Research: the psychology of information processing

Persuasion: How does our brain allow itself to be persuaded?

This chart shows different types of behavior change. I may think of these as I choose how a display may be configured. Does the person want to know when they’ve done something good overt time or just once? Should it portray positive or negative reinforcement? Should they be able to choose which? My primary goal is not to change behavior, but to acknowledge actions that may lead to behavior change.

Persuasive Tech Lab @ Stanford

The Fogg Behavior Model shows that three elements must converge at the same moment for a behavior to occur: Motivation, Ability, and Trigger. When a behavior does not occur, at least one of those three elements is missing.

This article suggests putting “Hot Triggers” in the path of motivated people.

So, if I’m motivated to do something, can acknowledging it by glancing at a display be my trigger? — For those who are skeptical that a display with less than satisfactory results will be depressing rather than motivating– If a person configures a display to show the truth about say, their exercise habits, they are motivated to acknowledge that fact and will hopefully translate a less than satisfactory display as encouragement to step up their game and improve. 

How can a display keep you motivated? Help you celebrate success? Help you understand where to improve?

Perception: How do we perceive our surroundings?

This article has many great examples of how our perception of shapes works, moving from gestalt principles to figure ground relationships.

Law of Noticeable Differences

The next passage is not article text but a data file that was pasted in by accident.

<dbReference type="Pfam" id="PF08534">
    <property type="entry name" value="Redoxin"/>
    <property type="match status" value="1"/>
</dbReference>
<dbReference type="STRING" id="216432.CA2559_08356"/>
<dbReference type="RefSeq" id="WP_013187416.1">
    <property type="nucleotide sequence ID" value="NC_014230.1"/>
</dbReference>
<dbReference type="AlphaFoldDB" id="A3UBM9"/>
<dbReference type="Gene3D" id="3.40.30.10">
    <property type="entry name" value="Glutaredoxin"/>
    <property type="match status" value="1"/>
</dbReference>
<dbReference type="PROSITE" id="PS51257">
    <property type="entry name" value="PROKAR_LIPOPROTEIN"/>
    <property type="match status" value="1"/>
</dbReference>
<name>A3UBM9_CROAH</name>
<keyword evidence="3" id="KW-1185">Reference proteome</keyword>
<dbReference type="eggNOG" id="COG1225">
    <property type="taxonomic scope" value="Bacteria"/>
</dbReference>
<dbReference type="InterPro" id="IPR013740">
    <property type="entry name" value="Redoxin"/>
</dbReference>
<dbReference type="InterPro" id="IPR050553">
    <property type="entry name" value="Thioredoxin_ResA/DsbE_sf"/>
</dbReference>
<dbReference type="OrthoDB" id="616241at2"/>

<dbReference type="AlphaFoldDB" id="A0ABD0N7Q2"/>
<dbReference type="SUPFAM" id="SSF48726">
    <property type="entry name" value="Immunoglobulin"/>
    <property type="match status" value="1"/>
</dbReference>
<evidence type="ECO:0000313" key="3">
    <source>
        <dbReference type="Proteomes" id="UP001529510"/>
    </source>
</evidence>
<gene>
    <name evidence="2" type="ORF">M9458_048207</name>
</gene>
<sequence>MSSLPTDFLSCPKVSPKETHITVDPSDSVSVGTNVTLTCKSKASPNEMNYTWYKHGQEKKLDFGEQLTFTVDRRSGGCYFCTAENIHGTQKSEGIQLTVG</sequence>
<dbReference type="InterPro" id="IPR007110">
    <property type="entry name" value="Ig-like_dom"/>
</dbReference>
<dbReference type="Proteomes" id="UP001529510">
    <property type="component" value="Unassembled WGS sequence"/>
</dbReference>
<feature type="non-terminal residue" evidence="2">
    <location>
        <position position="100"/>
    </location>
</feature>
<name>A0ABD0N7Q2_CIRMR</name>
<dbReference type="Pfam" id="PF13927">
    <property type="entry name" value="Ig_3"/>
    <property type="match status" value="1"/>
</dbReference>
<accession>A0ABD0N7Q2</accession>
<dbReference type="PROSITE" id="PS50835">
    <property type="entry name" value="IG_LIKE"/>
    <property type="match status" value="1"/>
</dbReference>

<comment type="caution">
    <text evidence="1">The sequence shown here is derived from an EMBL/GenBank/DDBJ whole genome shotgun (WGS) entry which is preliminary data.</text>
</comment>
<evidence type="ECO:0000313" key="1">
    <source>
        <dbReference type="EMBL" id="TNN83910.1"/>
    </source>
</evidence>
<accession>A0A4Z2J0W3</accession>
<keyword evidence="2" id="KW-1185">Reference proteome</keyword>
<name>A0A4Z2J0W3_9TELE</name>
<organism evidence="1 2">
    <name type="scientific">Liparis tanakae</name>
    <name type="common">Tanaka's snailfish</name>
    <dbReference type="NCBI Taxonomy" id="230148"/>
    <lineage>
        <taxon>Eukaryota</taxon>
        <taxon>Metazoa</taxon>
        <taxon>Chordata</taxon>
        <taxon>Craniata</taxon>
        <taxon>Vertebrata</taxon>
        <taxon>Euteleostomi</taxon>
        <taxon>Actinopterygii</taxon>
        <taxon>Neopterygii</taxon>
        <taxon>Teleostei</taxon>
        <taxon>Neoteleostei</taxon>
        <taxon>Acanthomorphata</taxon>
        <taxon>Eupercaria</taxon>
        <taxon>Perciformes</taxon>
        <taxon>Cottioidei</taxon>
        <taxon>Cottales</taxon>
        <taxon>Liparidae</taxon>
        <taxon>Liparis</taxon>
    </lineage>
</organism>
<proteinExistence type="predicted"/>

Information Visualization

How can I design for quick understanding without sacrificing beauty? How can I make sure that a change is noticeable enough to influence understanding?

Cognition: By what process do we become aware of the data we receive?

From The Functional Art: “The brain doesn’t just process information that comes though the eyes. It also creates mental visual images that allow us to reason and plan actions that facilitate survival.”

On memory: “With visual stimuli, the human mind holds imagery in a type of sensory memory know as iconic memory. In milliseconds, that info is transferred.”

How will the user visualize the relationship between the visualization and the actions they took to create that data?

Action: What triggers us to act?

Fitness Trackers & Psychology – Wired

““There’s incredible power in knowing how you’re doing,” Stefan Olander, v.p. of digital sport at Nike, said in a discussion at South by Southwest. “It’s inherently, incredibly motivational.”

That motivation is amplified by the ability to broadcast your results via social media. Posting your stats to Facebook and Twitter lets you do more than boast. It allows others to encourage you or even join you in working toward similar goals like running a marathon. You’re part of a community, which makes it that much harder to slack off.

…The wristband’s system of NikeFuel points — which essentially assign a “score” based upon your daily activity — motivated her to find any excuse to keep moving.

…“The points don’t motivate me to get better at something — they just motivate me to not stand around or sit around so much,” she said. “It disrupts your least active moments and makes you find ways to sneak in more activity.””

Could there be a benefit in displaying the more personal data abstractly to your close family? Could their motivation close to home do the same thing for encouraging your behavior? If your spouse can also see your display, are you more likely to keep it in the clear?


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